Solvitur Velocipedo

Cocooned in my forest lair by day, by night holed up in the sequestered serenity of the campsite's riverside glade. I passed my time beneath the 1600m peaks that closet the table land. Five trails led away from my tent; four into the forest hills. The fifth, least used, led back to roads and noise and people. Occasional forays that way into the tourist hub of Tanah Rata's main drag to procure food a fleeting, grating reminder of the busy reality just a tree screen away.

The stillness couldn't last. Altitude is a a cyclists hardest won currency; the urge for a spendthrift splurge rose irresistibly. With a glorious descent promise-note burning a hole in my pocket I packed up my camp and romped through Brinchang and Kampung Raja, the tableland's northern most stations. The scale of the developments was difficult to miss. The WWF's describing land clearance as "rampant" did not seem hyperbolic looking over valleys glaring back from reflective cellophane and glass.

The forensic report is easily read in the deep wounds left by landslides in conspicuously forest-absent hillsides. The loss of lives has been enough to lead Malaysia's deputy Prime Minister to try and tackle the corruption enabling the frenzied development. As the forest cooled micro-climate ticks up and the hotel, shops and farms proliferate more than the Cameron's charm is at risk.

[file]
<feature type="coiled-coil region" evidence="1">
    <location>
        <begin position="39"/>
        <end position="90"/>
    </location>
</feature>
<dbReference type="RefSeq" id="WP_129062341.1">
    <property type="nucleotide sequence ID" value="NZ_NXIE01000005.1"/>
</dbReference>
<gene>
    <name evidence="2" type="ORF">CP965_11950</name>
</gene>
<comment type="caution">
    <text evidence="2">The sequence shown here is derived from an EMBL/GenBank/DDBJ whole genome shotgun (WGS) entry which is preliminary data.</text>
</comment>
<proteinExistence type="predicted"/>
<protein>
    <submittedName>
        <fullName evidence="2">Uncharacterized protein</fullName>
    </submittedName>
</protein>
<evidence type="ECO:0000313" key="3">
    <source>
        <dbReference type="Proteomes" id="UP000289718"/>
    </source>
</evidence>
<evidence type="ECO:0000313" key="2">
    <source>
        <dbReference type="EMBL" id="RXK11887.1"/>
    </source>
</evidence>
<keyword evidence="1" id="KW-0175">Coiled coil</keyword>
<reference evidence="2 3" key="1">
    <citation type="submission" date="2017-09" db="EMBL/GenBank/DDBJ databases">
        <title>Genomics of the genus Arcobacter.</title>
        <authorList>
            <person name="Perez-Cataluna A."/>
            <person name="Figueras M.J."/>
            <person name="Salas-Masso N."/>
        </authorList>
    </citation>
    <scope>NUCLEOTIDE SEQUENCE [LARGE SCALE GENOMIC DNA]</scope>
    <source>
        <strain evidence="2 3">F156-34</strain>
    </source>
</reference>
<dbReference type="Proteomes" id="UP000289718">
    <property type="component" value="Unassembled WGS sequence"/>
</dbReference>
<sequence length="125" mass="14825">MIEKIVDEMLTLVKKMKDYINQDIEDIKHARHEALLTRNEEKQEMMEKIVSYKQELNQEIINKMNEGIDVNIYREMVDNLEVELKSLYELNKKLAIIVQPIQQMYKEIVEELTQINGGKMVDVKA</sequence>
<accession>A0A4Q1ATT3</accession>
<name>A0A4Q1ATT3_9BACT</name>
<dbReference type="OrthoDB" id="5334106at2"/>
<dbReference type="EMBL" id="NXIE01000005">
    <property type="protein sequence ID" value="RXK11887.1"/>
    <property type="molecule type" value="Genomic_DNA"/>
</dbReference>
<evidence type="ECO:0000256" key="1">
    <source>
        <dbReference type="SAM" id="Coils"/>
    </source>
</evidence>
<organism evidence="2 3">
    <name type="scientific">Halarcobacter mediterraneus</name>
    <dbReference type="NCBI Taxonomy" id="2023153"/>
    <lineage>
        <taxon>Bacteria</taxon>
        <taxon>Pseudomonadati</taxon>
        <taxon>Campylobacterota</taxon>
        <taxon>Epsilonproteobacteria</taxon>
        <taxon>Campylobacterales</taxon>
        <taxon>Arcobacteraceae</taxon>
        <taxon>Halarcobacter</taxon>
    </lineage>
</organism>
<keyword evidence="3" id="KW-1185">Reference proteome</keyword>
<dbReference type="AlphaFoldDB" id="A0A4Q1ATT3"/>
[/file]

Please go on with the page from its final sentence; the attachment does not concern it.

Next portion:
Seeking a balm from worldly concerns I pulled into a tea plantation handily positioned at the the crest of my much anticipated down-hill.

Finally I got my delayed cup of Cameron Highland's tea.

With all the arrogance of a stiff upper lipped East India Company official, I dismissed the obvious disapproval at my request for milk with the imperturbable confidence of undeniable cultural supremacy. Resisting, only just, the temptation for a Milk Marketing Board inspired diatribe.

Instead I joined hill and bicycle in heavenly union and flowed downwards towards the Perak plains.

Sixty blessed kilometers of countless weave and occasional bob 

As free wheel canter evolved towards terrestrial trot the blue sky knit brow and conjured cloud and cooling rain. Hasty clothing changes and constricting waterproofs have no place in the tropics. I let the increasingly heavy droplets wash away the sweat and dirt, drench my shirt, soak my hair and tickle my sandaled feet.

Skirting soggy Karsks enjoying the precipitated cool

In Kuala Lumpour I had witnessed the fleeting ferocity of afternoon downpours but this dry season storm had a different cadence. The rain steadily increased in intensity as I detoured to Ipoh, proud and pretty on the banks of the Kintra, before continuing north west. The afternoon passed with no let up. Rumbling thunder helped a utilitarian guest house just north of Batu Gajah seduce me.

Rain drummed insistently on the aluminium roof of my cheaply bought hidey hole. As the storm deepened a predictable power outage followed. Assisted by lightening flashes I found my head torch and retrieved my kindle ready to curl up.

Oh sweet and merciful Murphy inflict on me your choice of tortures but not this. Anything but this!

When's and how's and merciless recriminations against my former self's slapdashery swirled a midst dangerous curses against a cruel uncaring universe.